The reading of works by classical poets, such as Homer, Virgil, Sappho, Catullus, and Horace, opens up what it means to be human—to live and die, to win and lose, to love and hate, and to laugh and cry.
Born into an aristocratic family on the Greek island of Lesbos, Sappho (620-550 BC) was a proficient Greek poet, known best for her lyric poetry, which was composed to be sung with the accompaniment of a lyre. Although. . .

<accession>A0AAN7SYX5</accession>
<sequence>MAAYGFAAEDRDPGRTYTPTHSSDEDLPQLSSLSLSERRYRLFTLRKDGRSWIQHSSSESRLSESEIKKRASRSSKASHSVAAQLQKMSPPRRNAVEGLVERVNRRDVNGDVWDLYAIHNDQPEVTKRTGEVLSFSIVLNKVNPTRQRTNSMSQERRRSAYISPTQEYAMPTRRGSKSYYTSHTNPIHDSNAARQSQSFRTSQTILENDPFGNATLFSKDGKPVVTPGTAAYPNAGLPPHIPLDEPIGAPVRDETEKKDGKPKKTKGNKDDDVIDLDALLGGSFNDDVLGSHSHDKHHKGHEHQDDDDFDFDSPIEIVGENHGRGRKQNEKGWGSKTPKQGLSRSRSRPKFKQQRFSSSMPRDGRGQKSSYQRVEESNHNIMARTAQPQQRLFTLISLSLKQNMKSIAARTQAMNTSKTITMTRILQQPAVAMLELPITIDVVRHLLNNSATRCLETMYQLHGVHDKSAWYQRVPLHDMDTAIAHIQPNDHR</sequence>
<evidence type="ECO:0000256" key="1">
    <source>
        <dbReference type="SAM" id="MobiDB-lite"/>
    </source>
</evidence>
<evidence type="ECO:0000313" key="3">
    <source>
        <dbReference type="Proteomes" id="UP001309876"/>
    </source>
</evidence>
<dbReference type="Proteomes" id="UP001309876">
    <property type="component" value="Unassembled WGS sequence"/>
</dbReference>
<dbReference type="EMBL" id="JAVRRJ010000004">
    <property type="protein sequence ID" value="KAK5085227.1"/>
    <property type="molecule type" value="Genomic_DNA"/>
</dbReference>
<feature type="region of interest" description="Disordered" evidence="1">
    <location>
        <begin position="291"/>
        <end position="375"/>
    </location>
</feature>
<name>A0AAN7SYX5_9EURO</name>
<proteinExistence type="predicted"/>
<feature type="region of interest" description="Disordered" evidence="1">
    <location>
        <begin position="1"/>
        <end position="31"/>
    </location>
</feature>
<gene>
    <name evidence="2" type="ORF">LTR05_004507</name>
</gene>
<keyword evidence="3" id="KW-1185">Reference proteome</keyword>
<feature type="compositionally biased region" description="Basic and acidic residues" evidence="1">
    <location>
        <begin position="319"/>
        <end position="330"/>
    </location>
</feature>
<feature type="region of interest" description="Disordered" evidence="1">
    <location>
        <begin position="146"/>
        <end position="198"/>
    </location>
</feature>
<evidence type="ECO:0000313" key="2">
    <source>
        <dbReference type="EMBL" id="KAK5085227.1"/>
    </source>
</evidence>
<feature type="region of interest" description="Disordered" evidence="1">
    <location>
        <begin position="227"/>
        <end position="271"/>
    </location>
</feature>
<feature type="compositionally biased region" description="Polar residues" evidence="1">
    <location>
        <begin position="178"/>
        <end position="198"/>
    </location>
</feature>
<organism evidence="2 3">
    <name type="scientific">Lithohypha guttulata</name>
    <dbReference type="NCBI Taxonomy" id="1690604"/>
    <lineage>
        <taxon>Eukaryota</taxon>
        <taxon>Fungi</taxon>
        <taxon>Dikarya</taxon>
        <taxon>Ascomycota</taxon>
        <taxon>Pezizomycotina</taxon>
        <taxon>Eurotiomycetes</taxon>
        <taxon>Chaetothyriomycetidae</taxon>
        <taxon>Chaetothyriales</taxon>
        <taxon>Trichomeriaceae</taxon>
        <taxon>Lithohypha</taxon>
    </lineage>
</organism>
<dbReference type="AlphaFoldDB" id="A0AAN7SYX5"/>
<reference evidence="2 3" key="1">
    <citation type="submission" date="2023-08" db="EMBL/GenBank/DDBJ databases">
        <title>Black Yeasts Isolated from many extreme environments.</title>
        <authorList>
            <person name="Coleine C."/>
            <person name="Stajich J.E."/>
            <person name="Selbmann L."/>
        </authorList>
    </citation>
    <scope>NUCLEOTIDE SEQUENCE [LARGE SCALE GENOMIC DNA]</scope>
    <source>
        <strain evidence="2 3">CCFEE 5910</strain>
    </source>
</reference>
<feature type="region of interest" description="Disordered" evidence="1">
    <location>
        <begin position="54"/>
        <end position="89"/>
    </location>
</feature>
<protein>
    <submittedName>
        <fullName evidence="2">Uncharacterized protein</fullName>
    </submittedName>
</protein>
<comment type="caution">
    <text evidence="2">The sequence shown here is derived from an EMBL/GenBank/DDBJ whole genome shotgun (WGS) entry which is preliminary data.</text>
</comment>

by Joe Laufer '21
It is common in myths, especially those of the Greeks, for there to be dualities. Good and evil, god and mortal, and light and dark are just a few that may come to mind. The ways in which the authors of myths. . .
Our legendary poet Catullus (84–54 BC), who produced countless wonderful and lasting poems in the late Roman Republic, was in fact just like any other male during his time: his greatest weakness was women. . .
by Michaela Phan '19
In Book 1 of the Aeneid, Vergil first introduces Dido as a character with a preexisting and complex history as a widow, an exile from Tyre, and then a political leader in a thriving city. Her backstory rivals that of Aeneas. . .